• Pastoral: More recently, pastoral lands have begun to adopt the savanna burning carbon methodologies as an additional source of revenue. Over the last 20 years, changes in fire size have followed the general trend for the region, decreasing in size, particularly following the implementation of the savanna burning methodologies in 2012. Fire seasonality has remained similar across these years, with a trend for more fire during the late dry season.
  • Defence: On average, the Department of Defence burns 44% of its land via early dry-season burns – twice the amount of burning that occurs on Indigenous-owned land (22%). These large, non-mosaic type burns do not prioritise conservation values.
  • Mining: Fire management regimes within these areas differ depending on the current state and use of the land. For example, if land is under restoration, it is managed for conservation values with early dry-season mosaic burning or weed-suppression burning, while land being actively mined will be managed for protection of assets.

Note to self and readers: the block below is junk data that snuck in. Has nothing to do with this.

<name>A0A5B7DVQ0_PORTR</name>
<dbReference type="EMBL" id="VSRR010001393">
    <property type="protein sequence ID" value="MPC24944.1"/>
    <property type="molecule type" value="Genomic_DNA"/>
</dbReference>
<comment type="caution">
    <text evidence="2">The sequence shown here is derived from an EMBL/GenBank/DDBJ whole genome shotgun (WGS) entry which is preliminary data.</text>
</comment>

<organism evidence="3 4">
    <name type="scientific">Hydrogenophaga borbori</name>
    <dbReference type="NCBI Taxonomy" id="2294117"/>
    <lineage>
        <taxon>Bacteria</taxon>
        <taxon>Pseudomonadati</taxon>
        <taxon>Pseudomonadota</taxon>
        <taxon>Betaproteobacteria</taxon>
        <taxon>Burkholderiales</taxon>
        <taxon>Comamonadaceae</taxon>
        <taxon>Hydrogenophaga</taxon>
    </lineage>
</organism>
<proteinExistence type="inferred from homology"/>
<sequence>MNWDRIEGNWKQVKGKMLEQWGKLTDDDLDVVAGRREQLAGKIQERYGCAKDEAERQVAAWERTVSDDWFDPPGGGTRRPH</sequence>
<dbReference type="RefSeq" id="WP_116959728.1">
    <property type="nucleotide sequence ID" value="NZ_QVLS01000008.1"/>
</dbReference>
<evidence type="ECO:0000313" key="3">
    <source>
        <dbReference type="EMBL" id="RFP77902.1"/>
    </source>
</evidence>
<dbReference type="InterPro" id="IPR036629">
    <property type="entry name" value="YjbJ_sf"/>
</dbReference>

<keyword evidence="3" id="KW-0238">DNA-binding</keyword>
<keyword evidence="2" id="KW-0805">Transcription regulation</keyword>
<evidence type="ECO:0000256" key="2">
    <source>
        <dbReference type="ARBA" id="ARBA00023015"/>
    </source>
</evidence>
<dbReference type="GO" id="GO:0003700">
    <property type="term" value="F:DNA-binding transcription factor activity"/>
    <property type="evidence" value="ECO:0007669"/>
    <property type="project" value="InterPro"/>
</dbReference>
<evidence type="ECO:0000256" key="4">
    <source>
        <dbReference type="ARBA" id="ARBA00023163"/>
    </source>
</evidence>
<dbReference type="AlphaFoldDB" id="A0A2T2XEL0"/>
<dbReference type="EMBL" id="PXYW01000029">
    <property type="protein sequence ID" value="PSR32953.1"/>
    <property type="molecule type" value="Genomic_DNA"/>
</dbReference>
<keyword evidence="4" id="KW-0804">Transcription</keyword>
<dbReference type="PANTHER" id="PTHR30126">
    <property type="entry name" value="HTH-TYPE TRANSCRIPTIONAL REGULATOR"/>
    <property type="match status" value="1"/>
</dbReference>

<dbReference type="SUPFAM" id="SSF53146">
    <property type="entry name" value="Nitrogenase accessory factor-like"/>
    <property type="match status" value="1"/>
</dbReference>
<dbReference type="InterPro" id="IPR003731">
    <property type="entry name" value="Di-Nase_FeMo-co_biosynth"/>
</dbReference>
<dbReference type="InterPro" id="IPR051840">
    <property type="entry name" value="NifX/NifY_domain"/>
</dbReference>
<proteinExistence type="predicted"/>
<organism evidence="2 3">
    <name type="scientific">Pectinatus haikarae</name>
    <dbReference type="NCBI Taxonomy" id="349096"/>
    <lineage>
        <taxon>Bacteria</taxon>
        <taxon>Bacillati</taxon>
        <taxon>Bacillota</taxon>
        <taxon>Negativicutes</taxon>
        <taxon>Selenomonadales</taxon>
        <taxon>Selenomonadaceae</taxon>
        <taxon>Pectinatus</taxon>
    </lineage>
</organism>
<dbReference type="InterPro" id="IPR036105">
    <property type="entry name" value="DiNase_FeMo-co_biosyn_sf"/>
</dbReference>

The current knowledge base for biodiversity responses to fire regimes is concentrated in the Northern Territory, with Queensland and Western Australia having significantly fewer studies. Due to the vast range and variations throughout northern savanna bioregions and subregions, this limits the opportunities and appropriateness of applying NT-based knowledge to other locations.